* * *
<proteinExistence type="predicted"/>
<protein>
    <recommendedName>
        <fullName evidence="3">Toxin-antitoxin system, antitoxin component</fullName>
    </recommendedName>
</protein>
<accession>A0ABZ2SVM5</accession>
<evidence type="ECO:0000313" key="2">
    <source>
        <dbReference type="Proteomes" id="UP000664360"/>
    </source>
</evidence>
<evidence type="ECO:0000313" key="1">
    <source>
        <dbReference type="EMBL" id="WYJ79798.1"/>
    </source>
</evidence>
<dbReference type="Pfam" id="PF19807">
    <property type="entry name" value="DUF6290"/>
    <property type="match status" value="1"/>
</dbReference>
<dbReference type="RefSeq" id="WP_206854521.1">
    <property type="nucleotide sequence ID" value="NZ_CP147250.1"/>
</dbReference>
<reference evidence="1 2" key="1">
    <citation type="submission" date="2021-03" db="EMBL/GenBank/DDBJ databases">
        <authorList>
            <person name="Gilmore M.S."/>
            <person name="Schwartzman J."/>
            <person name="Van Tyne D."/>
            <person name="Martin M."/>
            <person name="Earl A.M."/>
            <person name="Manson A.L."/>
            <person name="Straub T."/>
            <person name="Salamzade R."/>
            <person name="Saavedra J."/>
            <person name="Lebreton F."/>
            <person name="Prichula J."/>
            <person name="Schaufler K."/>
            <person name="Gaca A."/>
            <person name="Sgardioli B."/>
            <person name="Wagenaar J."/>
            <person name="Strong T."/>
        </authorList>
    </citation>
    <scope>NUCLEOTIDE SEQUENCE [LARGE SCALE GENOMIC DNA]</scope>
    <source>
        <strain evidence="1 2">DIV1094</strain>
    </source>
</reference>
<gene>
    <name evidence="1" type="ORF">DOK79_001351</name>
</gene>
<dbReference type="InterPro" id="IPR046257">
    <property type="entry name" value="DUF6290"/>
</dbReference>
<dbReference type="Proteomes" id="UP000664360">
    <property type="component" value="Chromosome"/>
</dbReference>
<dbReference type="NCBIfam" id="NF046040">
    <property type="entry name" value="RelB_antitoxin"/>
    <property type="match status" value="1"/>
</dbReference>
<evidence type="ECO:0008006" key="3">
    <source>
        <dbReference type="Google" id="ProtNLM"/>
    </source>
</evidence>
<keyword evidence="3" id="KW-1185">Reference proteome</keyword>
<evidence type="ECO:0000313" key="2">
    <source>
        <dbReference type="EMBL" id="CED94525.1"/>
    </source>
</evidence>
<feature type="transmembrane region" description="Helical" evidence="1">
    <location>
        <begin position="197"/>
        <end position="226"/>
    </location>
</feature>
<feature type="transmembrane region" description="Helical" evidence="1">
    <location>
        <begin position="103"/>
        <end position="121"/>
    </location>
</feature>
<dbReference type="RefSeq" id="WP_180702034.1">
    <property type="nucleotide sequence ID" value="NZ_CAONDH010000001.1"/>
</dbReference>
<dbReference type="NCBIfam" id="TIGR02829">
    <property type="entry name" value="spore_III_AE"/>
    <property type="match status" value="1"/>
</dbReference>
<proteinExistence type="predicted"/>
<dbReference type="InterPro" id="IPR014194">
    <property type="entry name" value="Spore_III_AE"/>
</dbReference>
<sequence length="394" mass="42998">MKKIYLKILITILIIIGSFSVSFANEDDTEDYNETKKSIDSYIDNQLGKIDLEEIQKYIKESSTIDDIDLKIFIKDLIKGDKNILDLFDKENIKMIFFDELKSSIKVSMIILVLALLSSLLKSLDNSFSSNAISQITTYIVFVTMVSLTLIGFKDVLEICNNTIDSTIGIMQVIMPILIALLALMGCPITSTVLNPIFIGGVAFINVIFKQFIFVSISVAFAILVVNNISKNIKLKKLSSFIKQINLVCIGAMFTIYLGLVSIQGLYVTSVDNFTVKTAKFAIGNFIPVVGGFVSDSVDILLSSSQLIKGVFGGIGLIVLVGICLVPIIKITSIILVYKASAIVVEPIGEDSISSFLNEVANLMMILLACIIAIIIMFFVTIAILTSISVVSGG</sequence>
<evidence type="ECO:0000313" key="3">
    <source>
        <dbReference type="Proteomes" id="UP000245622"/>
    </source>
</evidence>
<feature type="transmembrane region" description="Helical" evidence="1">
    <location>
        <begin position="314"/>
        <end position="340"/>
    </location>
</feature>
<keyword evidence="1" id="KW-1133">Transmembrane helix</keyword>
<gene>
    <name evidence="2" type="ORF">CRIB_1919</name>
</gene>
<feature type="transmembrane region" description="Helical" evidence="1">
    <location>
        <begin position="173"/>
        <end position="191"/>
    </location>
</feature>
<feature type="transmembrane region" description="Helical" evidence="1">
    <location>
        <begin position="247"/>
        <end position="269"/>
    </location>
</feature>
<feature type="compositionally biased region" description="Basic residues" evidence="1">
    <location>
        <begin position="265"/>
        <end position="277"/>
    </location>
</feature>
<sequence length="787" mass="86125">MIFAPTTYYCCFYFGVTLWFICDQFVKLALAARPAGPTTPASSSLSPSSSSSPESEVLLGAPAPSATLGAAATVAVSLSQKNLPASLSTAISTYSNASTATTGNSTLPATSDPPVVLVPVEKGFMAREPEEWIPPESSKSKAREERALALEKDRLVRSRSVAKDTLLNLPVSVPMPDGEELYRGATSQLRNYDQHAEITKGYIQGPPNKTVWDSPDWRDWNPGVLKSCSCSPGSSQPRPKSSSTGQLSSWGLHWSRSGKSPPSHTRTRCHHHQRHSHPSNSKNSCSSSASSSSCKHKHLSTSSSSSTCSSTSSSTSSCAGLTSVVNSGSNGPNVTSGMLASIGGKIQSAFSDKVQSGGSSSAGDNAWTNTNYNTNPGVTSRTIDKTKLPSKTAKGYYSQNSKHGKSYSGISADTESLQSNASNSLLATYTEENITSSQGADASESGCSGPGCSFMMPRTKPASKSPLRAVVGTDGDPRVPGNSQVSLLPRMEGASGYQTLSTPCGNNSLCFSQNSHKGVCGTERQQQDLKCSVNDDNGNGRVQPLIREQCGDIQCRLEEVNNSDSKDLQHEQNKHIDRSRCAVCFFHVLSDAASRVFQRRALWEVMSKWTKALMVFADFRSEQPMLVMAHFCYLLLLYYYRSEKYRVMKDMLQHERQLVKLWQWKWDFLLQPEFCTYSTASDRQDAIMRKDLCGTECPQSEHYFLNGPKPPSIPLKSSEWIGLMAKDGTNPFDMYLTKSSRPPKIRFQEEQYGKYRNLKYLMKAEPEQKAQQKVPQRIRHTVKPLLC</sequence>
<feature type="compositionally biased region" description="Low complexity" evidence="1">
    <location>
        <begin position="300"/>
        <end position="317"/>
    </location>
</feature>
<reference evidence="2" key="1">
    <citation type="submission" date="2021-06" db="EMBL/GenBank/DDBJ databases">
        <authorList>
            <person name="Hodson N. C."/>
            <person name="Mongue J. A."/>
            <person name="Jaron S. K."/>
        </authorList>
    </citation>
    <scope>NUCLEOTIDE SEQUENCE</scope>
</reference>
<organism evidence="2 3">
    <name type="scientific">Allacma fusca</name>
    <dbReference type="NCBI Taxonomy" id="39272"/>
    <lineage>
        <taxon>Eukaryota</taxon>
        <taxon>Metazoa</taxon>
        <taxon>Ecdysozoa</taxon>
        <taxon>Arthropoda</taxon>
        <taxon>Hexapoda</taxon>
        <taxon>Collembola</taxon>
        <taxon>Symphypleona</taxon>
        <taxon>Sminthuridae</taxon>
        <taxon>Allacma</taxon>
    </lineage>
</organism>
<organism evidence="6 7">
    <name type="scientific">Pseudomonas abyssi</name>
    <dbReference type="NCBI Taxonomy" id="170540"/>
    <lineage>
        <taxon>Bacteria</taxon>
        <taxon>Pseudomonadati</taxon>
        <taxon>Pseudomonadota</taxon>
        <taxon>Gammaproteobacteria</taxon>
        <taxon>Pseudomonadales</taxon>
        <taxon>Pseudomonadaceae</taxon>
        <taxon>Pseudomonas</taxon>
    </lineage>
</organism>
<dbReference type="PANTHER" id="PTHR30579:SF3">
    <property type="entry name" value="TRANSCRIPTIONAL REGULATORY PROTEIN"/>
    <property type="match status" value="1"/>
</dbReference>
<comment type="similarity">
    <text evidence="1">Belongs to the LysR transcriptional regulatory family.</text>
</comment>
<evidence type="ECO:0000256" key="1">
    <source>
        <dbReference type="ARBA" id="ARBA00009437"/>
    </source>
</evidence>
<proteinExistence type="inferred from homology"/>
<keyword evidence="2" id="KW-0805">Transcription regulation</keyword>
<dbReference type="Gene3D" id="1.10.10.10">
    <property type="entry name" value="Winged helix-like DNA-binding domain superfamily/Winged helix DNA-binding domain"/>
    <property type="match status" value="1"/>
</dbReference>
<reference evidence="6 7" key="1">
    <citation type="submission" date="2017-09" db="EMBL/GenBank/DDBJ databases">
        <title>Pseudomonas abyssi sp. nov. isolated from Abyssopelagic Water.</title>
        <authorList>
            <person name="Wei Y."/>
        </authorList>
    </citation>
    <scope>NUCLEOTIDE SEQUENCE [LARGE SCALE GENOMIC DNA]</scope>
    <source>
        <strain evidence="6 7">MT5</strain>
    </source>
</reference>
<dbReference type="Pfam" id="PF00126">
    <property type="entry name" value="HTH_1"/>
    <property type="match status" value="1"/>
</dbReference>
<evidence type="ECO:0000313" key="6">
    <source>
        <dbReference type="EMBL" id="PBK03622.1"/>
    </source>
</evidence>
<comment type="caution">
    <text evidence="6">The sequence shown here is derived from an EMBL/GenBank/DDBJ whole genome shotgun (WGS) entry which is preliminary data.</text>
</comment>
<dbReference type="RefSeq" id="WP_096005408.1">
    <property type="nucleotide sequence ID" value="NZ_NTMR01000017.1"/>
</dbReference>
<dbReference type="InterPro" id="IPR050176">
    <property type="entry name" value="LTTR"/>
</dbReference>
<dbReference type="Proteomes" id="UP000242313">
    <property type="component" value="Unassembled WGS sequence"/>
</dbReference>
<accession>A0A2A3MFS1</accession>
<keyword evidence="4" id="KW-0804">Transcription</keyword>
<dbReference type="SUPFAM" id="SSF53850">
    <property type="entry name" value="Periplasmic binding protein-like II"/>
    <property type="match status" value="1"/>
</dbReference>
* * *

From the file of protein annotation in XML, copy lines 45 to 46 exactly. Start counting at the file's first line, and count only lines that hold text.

    </citation>
    <scope>NUCLEOTIDE SEQUENCE [LARGE SCALE GENOMIC DNA]</scope>